“Yeah. Do you have Logan’s address?”

“No need, I remember how to get there.” He started the car, turning the heat back up to the temperature Adam had set it to the previous day. “Would you like to put your playlist on?”

He did, thumbing through until he found a relatively upbeat couple of songs to score their drive to the city. Lawrence’s lips twitched as the chirpy opening chords of “Love– Building on Fire” by Talking Heads washed over the car.

They drove in silence for a few miles, basking together in the music. It was a beautiful day, and sunlight spilled over the fields and buildings in golden waves, bright and clear. As lovely as the view was, though, something had been nagging at the back of Adam’s mind. He finally voiced it, just as Lawrence began to speak.

“When you said–”

“About that man–” Lawrence stopped, and laughed. “No, you go ahead.”

Adam cleared his throat. “This morning, when you said that I wasn’t alone…it's something that a lot of people say, but– but I could tell that you meant it...differently. Like you could relate to it. If– if that's too personal for you to tell me, I understand, but…”

“No, I– if you were comfortable telling me about your experience, I’m alright sharing mine with you.” Lawrence turned the music down. “When I was nineteen,” he said, his voice steady, “during my first year of university, I had a...a mental breakdown. The academic pressures, living away from my family for the first time– it was all too much. I made an attempt on my own life. I won’t go into specifics, but I was involuntarily committed to a psychiatric hospital for a short time during my freshman year of college.”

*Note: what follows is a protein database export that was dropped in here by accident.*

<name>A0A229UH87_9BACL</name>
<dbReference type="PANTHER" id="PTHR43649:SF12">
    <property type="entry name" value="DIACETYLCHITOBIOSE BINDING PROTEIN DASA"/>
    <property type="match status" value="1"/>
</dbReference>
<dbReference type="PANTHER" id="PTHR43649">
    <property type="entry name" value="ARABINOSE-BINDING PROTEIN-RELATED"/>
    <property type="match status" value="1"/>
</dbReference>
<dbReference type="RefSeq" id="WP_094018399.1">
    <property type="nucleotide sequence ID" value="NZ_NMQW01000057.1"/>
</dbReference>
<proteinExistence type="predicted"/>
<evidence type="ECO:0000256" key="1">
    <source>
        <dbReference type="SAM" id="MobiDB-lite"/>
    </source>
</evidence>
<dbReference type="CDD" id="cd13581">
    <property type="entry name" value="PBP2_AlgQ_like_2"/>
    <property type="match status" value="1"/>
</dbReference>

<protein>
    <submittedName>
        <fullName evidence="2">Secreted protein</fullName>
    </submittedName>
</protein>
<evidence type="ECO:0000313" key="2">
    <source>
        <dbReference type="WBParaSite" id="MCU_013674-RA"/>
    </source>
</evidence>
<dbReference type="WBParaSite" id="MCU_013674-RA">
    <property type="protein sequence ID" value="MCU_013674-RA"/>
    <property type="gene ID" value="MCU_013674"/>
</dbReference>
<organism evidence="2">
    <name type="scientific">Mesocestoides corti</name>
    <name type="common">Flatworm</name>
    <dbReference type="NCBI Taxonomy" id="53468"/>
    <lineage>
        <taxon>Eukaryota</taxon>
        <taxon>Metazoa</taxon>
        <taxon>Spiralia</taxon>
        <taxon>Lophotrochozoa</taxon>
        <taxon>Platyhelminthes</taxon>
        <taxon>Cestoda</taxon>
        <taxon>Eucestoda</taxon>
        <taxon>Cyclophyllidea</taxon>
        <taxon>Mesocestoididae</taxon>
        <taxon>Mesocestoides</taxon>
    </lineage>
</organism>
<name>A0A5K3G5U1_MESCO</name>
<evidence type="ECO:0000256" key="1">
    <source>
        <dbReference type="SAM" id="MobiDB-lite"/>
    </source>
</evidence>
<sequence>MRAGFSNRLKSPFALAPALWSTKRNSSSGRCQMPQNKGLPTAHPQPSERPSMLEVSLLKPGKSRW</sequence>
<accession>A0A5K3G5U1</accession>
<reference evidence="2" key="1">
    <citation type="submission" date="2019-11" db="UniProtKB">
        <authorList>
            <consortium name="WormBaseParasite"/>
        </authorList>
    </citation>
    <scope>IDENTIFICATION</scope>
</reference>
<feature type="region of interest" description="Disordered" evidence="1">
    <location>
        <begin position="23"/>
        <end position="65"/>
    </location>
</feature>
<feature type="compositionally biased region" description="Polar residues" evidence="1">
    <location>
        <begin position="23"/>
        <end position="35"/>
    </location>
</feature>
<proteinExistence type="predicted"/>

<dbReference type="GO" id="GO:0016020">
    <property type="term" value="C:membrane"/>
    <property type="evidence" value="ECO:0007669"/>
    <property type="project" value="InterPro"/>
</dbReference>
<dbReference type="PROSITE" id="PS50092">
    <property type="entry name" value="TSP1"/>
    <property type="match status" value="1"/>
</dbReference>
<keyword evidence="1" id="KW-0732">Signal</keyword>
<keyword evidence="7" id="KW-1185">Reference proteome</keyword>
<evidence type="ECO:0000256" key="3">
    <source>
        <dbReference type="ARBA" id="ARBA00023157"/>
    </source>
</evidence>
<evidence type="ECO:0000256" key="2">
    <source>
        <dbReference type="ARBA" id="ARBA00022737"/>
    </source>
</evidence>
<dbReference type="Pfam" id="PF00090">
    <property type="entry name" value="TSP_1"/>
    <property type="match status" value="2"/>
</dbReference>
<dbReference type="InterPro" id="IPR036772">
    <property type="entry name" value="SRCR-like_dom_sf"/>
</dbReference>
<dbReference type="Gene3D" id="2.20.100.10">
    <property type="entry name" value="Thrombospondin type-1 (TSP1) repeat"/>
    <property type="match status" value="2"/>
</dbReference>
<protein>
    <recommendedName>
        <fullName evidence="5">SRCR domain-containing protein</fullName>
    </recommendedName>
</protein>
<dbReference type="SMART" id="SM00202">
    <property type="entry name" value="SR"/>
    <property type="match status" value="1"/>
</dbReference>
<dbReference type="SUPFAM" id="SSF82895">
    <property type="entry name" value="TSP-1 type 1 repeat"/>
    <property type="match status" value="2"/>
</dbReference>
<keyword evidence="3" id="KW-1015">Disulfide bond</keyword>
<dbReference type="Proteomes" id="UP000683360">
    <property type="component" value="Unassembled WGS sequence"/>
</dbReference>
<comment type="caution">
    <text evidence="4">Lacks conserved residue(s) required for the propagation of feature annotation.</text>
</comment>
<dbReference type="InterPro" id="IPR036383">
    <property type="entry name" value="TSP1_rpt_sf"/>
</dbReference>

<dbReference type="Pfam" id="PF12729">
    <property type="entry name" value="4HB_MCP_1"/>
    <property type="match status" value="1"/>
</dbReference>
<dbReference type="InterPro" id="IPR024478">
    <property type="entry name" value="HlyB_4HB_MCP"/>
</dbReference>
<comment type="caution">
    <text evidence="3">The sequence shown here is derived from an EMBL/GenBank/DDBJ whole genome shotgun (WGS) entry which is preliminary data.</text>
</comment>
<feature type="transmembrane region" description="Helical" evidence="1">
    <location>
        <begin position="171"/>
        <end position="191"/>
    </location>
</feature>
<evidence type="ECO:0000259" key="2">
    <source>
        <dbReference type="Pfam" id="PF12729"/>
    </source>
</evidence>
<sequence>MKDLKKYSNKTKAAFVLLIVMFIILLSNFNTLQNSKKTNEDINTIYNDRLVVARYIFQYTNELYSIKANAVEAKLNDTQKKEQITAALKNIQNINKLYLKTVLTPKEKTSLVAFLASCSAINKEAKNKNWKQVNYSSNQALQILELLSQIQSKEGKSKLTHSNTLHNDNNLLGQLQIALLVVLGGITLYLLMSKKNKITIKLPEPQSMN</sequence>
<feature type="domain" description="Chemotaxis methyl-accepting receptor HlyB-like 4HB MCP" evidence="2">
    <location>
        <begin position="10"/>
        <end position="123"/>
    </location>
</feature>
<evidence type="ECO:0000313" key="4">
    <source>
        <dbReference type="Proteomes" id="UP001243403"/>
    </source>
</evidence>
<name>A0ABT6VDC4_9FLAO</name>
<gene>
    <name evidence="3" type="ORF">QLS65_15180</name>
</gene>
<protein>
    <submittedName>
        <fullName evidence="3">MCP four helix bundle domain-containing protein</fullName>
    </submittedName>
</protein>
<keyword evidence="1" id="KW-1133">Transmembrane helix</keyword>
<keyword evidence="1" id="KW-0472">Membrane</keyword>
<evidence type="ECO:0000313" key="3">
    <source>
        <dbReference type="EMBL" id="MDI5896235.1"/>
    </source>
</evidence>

Adam let out a slow breath. An icy pit formed in his stomach, and he could feel his heart lurching with sympathetic pain– it was one thing for him to go through that kind of empty, hopeless agony, but to think of Lawrence experiencing the same thing…it was almost unimaginable.

“When I was stable enough to resume my studies, I officially de-matriculated from Georgetown,” the doctor continued. “I began all over again at Indiana University, instead. I just couldn’t stay in D.C. any longer. I felt like I had to start my life over– as if I could run away from the person who’d put me through all that pain.” He smiled sardonically. “But of course you can never run away from yourself. Not really.”

“Lawrence, I’m so sorry.”

He met his eyes, briefly, and his smile softened. “I’m alright now. Or– I’m much better, at least. I found some friends at college, and I still had my sister supporting me in those days. I went on antidepressants, as well, and that helped me tremendously– I didn’t know that medication was even a viable option for me until my stay at the psychiatric institute. My parents’ generation treated any and all mental health issues as a source of embarrassment, something to be hidden away, which I’m sure contributed to the length of time I went without seeking help.”

“But after it happened, did they– were they supportive?” He regretted saying it as soon as the words left his mouth.

Lawrence’s lips twisted. “They paid the medical bills, and paid for my schooling, and we never spoke about it. I don’t think they ever really forgave me for the whole thing.”

Forgave you?” He leaned forward, anger curling hot in his gut. “You were in pain, Lawrence.”